Chinese styrene apparent demand numbers from the first half of 2017 show a very dramatic difference from the first to the second quarter, but this was entirely due to changing inventory positions with underlying styrene demand accelerating through the year.
This was driven by increased downstream self-sufficiency as well as better end market growth than feared. But with Chinese credit growth being reined in, fears are rising over a consumer slowdown. China is the world’s largest consumer of styrene, representing more than 30% of global demand. It is also one of the fastest growing. In 2016, consumption grew 2.7% compared to a global average of 1.8%. Therefore, the world looks at growth in China with interest. The data from H1 show a rollercoaster ride. Apparent demand in Q1 was up 10% driven by massively higher domestic styrene production.
Then Q2 apparent demand was down 10% as net imports fell drastically year on year. However, ICIS calculates that all of the difference is due to inventory adjustments. Inventory data from eastern China shows an increase in Q1 of more than 170,000 tonnes, followed by a sharp decline in Q2.
The factors behind the inventory build are diverse. There were styrene outages in North America in Q1. The maintenance shutdowns were widely flagged and Asian inventory built up into the year. When the shutdowns were extended – prices rose and Asian operating rates increased as units with more marginal profitability became more attractive to run. Chinese styrene operating rates rose eight percentage points between Q1 2016 and Q1 2017, as manufacturers rushed to take advantage of higher pricing.
In addition, there was a belief that demand would pick-up sharply after the Lunar New Year holiday in January. Inventories of other products such as polyethylene, also rose sharply in Q1 as more product flowed into China. The result was massive styrene oversupply. Spot prices started to fall from mid-February. Lower prices simultaneously stimulated lower production and higher demand, as many convertors and consumers had delayed purchases given the high prices through January and February.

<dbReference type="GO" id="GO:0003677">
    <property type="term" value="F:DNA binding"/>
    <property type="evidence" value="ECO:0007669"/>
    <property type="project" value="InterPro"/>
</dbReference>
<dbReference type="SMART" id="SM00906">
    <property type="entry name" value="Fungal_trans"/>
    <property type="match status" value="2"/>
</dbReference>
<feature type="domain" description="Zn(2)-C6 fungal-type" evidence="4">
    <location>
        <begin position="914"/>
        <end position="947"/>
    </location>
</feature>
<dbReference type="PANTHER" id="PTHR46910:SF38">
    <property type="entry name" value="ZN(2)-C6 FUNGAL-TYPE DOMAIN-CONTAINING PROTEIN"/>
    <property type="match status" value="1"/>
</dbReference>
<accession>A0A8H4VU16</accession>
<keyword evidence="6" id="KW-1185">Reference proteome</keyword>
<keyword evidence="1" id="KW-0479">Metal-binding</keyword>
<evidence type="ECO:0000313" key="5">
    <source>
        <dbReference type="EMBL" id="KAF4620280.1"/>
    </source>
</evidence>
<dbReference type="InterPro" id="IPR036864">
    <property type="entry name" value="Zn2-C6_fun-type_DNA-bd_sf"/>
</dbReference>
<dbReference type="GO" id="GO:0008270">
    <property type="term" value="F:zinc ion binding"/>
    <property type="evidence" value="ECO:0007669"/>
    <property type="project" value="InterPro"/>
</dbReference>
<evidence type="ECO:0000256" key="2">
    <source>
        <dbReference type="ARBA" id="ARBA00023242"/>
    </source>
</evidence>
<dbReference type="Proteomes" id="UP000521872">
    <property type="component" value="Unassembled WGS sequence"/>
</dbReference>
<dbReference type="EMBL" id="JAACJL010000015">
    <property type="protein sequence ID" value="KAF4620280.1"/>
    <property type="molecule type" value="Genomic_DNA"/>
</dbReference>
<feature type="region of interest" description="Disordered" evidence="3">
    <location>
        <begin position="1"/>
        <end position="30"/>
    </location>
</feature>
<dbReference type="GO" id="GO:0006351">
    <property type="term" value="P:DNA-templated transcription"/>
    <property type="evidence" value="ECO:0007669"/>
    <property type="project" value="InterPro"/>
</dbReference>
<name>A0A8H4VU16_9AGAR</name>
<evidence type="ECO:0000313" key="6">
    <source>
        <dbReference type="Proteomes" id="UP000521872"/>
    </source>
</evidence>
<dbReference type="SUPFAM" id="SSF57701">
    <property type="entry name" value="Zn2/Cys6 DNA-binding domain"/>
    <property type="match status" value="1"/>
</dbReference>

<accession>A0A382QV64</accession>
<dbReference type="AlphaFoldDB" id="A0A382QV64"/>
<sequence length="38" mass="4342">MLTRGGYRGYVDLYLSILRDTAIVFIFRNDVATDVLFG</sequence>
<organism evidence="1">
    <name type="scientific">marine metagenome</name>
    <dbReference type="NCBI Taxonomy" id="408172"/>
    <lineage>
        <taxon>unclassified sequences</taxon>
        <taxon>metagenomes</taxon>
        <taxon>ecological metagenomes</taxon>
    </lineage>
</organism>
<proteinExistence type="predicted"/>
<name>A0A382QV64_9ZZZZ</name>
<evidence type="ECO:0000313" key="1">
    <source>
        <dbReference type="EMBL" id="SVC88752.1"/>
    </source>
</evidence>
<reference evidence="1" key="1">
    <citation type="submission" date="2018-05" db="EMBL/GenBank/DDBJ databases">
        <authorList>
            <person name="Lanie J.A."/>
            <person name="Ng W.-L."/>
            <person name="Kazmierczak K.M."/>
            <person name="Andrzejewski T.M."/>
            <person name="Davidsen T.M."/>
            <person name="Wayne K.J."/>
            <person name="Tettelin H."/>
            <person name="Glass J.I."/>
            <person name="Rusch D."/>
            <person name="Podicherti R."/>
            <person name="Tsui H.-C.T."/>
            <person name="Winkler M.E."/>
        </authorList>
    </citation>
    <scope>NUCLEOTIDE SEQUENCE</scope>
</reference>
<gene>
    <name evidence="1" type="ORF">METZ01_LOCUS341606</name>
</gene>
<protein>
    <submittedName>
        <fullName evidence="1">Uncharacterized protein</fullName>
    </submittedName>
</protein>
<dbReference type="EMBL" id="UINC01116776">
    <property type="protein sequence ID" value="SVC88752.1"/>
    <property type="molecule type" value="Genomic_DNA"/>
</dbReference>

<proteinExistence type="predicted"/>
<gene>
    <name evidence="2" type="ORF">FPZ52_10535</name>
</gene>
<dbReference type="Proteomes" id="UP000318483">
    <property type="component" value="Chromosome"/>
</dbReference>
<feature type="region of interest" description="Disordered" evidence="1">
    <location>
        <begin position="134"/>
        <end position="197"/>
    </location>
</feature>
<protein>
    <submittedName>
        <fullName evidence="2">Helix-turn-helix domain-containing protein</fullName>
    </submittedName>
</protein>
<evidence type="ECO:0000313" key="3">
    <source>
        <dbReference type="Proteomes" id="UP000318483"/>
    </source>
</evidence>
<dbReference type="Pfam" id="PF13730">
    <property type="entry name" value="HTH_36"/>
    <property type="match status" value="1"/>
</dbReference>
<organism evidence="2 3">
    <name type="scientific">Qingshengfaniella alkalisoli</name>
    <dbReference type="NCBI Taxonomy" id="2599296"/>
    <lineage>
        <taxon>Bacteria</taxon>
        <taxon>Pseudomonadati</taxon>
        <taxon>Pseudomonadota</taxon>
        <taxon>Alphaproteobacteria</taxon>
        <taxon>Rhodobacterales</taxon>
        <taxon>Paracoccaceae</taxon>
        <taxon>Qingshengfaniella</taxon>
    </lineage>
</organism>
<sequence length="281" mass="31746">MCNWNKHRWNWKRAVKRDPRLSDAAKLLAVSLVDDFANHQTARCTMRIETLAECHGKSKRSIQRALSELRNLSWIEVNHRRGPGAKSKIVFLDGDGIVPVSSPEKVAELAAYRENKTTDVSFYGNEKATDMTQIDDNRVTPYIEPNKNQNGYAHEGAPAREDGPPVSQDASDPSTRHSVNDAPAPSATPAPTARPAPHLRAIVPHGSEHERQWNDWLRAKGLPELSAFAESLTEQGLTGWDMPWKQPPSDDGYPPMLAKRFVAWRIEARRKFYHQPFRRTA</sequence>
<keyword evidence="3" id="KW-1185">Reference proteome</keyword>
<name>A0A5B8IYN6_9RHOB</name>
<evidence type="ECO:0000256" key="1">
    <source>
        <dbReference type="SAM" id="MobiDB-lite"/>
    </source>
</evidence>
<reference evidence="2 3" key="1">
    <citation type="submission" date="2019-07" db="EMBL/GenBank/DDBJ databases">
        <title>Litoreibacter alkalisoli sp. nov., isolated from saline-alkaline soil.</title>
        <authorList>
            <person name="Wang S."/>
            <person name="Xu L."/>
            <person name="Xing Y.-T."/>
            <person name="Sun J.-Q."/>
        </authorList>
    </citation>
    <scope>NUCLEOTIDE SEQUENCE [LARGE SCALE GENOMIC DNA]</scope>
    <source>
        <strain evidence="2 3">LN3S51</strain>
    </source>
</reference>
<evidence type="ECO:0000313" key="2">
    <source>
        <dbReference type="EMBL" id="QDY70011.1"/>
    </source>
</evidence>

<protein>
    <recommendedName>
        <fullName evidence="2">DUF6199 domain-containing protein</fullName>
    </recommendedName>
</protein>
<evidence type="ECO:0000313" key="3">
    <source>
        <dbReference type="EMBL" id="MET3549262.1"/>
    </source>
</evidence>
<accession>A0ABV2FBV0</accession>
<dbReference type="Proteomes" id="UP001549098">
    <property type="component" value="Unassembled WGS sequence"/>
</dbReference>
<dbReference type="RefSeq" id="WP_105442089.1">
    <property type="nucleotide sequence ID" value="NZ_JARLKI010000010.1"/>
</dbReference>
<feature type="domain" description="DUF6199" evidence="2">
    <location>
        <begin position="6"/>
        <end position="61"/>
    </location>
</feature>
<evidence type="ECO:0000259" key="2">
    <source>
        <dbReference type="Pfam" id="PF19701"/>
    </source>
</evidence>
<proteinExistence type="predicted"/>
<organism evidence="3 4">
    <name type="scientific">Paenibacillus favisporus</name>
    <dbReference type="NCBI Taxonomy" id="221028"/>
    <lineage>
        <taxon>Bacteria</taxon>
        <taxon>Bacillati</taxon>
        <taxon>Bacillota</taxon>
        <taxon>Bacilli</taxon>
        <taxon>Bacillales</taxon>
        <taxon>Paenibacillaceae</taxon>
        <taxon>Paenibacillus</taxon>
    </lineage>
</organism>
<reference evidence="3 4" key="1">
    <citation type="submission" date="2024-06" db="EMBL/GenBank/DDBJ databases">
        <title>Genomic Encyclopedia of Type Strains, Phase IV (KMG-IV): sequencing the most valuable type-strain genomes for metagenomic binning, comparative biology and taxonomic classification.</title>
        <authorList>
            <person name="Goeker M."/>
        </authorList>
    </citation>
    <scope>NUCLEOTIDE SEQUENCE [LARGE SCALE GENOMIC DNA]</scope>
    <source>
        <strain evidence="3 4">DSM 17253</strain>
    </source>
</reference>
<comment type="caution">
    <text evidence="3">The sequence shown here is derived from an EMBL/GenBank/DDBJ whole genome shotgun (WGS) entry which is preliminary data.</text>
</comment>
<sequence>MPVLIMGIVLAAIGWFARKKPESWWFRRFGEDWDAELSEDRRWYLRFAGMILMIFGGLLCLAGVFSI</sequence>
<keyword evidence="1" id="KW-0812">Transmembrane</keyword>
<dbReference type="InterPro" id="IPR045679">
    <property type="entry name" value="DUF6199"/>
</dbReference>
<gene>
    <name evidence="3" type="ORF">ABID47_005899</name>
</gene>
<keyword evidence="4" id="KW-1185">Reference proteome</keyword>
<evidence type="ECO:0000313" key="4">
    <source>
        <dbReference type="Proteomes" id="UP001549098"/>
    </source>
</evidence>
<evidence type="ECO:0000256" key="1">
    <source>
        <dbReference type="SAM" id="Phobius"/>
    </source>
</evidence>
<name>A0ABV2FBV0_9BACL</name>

The normal direction of trade flows was reversed as China exported significant quantities of styrene from March to May, and as the US imported product.
As a result of the pick-up in demand, lower production, lower imports and higher exports, inventories fell rapidly through Q2. This then drove the nominal fall in apparent demand of 10%.
ICIS proprietary production data for downstream derivatives shows that styrene use actually accelerated in Q2 compared to Q1, as production of key derivatives, like expandable polystyrene (EPS) and polystyrene (PS), picked up.
EPS in particular is the largest use of styrene in China and switched from negative production growth year-on-year in Q1 to over 8% in Q2. Both exports and domestic demand for EPS picked up sharply in Q2.
The question is how much of the pick-up in apparent demand for derivatives is due to restocking in Q2 and how much is a real pick-up in underlying demand. Undoubtedly purchases of plastics were delayed from Q1 to Q2 as prices were expected to come down.
Effectively we believe inventories of styrenic plastics behaved very differently to inventories of styrene and slimmed in Q1 before being restocked in Q2. As a result, the increase in demand for styrene may not be indicative of an increase in end market demand.
RISKS TO Q3 OUTLOOK
The outlook for Chinese styrenics demand in Q3 is inevitably tied to the manufacturing season, with exports of finished goods picking up ahead of the western Christmas season. We estimate that 10-15% of Chinese styrene demand ends up being exported – more in Q3.
Styrenics go into a host of seasonal products from electronics, toys, and household goods. Western economies are currently experiencing better than expected economic growth with good progression in North America and Europe, so we see no reason for pessimism there.
More certain is the outlook for growth in China. First half GDP numbers were up 6.9%, surprisingly strong. However, some commentators point to a slowdown in the rate of credit lending, the so called credit impulse. This correlates very highly with private sector demand.
If the government continues its lending clampdown and increase environmental controls this could depress future growth. We do not see China styrene demand falling off a cliff in the second half, but the risks of a slowdown from the high underlying growth in H1 are clearly there. Preliminary July and August data shows weak demand for products like PS and EPS.
Coupled with this – a number of new styrene start-ups this year mean that demand for imports will continue to decline. What we believe will happen is that some of the older units in China will operate as swing units – only operating when prices are high and reducing some of the volatility in pricing seen this year.